Coming up next on Problematic Reviews

Coming up next on Problematic Reviews

Sunday, October 13, 2013

FiM Fiction Review - Twilight Sparkle: Night Shift

I would say this is a fitting piece with Halloween around the corner. Think of it like this: Abraham the Vampire Slayer has a child with Fringe and Fringe cheats on Abraham the Vampire Slayer with My Little Pony. The fetuses joined in the womb and created this story. Did I mention I'm horribly sleep deprived? JawJoe's Twilight Sparkle: Night Shift is quite the adventure filled with conspiracy involving horrific monsters and dark magic. Twilight Sparkle has to use her wits and magic to not only defeat these terrifying creatures of the night, but also track down the mare behind them. Night Shift is a decent story that does it's job well. It's episodic style is attractive and the conflict is interesting and  progresses nicely. Dialogue can get a bit rough in the slower conversations; not flowing naturally in many places. Most scenes are visualized excellently and play into the fear factor well. Although there aren't any glaring issues on the surface, Night Shift has no shortage of problems. Onward to the review!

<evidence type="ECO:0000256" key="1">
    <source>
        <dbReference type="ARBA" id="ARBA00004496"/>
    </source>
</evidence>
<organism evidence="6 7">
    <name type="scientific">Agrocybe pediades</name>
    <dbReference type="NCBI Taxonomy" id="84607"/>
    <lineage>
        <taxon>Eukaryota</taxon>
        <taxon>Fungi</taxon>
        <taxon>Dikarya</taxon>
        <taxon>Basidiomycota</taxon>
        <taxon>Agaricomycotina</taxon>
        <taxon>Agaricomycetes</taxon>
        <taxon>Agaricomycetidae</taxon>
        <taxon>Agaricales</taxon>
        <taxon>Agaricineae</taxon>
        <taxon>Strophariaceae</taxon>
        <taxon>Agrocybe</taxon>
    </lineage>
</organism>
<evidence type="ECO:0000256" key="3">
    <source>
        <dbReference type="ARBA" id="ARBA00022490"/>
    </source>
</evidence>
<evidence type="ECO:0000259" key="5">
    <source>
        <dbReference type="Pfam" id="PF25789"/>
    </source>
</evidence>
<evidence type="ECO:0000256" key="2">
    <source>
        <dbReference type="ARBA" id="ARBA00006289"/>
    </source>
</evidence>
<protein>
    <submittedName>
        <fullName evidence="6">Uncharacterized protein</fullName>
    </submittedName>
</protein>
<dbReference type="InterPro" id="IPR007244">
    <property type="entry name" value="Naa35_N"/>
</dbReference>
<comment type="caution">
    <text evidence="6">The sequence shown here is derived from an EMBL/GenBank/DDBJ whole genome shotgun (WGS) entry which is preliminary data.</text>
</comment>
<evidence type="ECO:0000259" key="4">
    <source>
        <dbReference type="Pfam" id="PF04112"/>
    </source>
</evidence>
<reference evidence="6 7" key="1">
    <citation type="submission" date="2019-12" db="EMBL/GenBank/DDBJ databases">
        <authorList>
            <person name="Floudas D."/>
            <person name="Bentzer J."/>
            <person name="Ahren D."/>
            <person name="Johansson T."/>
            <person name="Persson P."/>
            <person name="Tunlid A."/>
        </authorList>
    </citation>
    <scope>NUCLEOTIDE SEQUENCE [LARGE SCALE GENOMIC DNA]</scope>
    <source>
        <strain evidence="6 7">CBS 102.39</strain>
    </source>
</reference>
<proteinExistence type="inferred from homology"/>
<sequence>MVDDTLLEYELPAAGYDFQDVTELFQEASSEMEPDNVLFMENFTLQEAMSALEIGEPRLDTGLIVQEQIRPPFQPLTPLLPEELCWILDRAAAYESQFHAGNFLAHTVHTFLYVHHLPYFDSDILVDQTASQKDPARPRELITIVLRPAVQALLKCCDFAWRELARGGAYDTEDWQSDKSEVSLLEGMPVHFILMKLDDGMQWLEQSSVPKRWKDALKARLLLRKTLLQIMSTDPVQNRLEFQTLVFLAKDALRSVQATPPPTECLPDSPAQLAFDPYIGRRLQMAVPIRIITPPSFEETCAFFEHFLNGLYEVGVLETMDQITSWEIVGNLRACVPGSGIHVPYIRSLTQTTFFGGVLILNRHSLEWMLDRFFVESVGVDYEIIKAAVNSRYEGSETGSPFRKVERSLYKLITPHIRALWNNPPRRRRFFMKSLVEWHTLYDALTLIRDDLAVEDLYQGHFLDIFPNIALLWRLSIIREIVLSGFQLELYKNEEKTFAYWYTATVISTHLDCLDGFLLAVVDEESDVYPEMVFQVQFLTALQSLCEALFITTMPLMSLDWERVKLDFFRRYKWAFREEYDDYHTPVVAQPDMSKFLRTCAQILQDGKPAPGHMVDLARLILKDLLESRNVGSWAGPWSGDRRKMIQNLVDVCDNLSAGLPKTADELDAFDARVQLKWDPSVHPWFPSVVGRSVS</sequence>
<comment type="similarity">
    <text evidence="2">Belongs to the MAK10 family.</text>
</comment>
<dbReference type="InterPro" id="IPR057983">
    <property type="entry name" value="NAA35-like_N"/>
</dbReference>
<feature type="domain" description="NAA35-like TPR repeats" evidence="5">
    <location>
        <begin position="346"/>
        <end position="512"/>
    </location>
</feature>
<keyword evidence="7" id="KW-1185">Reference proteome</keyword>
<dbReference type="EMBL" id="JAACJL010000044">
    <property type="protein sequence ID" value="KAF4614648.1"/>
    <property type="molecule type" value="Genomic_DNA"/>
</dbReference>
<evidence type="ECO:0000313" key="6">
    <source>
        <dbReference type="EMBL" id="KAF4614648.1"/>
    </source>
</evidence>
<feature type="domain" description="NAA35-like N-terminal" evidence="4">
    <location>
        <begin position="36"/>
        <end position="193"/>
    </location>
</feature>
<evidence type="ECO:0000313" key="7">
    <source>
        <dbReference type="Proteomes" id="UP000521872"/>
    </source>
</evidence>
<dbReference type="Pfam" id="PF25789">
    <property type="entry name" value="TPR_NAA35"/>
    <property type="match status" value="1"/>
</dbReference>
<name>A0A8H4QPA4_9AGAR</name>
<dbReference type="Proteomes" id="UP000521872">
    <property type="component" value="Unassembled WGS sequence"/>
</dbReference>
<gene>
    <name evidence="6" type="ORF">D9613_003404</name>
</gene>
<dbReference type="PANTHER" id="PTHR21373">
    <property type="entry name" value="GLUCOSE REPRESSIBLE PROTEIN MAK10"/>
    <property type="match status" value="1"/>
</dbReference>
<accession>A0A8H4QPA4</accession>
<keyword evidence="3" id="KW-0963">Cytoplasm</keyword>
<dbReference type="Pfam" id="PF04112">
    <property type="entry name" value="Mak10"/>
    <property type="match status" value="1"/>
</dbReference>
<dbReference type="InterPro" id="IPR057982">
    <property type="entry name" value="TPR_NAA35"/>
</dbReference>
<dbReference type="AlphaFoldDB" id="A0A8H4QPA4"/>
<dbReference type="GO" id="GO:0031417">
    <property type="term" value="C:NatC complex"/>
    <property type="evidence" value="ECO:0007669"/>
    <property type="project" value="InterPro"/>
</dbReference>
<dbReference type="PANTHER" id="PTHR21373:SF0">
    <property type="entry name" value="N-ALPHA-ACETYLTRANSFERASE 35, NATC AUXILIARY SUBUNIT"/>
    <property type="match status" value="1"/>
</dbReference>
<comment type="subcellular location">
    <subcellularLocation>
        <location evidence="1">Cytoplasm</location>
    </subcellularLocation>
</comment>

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Twilight Sparkle: Night Shift by JawJoe
Incomplete (Last Updated: 29 September 2013)

You might think that Equestrian nights are but serene exhibitions of Luna's work on the sky. You may believe that you can just lay out on the grass and admire the beautiful stars as a warm evening breeze caresses your mane. And you would be wrong.

Equestria is a magical place, and where there is magic, there is chaos. Dead rising from their graves, inanimate objects coming to life, monsters escaping the Everfree, strange apparitions making your foal cry in her room. Sounds familiar? No? Then I'm doing my job right.

I'm Twilight Sparkle, and I work the Night Shift. Read it here.

Tags: Dark, Adventure - Rating: Teen, Gore
67,856 words total